As the 2020 U.S. presidential election approaches, Facebook announced Monday that it has banned fake videos and photos (often referred to as Deepfake) on its platform,media outlet The Verge reported. Late Monday, Facebook posted the policy change on its blog, confirming an earlier report by The Washington Post. In the post, Facebook said it would begin removing content that has been edited “in ways that ordinary people are not aware of and may mislead someone” or created by artificial intelligence or machine learning algorithms.
But the company says the policy does include copycat or satirical content, or videos that have been edited to remove words or change the order in which they appear.
The policy change comes ahead of a hearing by the House Department of Energy and Commerce on wednesday on falsifying media content. Monika Bickert, Facebook’s vice president of global policy management, will stand before lawmakers at this week’s hearing.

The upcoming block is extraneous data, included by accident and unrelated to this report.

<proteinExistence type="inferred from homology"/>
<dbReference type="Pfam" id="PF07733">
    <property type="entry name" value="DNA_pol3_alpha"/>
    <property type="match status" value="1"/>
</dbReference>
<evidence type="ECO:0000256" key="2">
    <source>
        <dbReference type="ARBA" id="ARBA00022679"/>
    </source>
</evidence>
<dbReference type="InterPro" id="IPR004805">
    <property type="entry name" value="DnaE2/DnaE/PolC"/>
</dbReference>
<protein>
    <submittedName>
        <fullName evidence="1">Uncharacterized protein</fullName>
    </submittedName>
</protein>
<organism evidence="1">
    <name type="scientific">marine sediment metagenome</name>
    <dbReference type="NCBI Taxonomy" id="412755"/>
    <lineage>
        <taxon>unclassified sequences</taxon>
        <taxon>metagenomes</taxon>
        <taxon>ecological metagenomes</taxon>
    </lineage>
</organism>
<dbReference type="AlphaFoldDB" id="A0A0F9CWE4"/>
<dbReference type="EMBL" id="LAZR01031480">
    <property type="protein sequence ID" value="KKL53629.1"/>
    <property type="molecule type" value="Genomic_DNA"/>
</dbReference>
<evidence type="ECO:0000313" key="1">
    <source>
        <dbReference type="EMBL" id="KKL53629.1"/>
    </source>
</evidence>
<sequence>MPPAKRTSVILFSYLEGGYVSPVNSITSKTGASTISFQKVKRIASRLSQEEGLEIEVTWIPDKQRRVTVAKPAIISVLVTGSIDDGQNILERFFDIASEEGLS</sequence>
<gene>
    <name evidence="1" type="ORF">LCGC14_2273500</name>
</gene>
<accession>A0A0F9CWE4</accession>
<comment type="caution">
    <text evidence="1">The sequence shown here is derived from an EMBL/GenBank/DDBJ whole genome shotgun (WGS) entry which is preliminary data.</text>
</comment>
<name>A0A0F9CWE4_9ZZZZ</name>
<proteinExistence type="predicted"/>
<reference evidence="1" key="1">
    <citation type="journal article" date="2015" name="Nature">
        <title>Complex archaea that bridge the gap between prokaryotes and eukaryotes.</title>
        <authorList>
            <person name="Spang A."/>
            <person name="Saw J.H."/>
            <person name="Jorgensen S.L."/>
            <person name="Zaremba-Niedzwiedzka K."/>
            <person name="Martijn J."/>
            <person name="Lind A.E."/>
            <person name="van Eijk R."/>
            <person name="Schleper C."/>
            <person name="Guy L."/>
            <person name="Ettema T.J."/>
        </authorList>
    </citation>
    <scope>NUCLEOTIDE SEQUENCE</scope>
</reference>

Last summer, a Deepfake video by House Speaker Nancy Pelosi was retweeted on social media platforms such as Facebook. At the time, Facebook said the video did not violate any of the company’s policies. Monday’s ban does not appear to cover the video. The video was not made through AI, but is likely to be edited using ready-to-use software to express its views.
Other platforms, including Twitter, have come under fire following Pelosi’s Deepfake video. In November, Twitter began developing its own Deepfake policy and asked users for feedback on the platform’s future rules. The company has not issued any new guidelines on fake media content.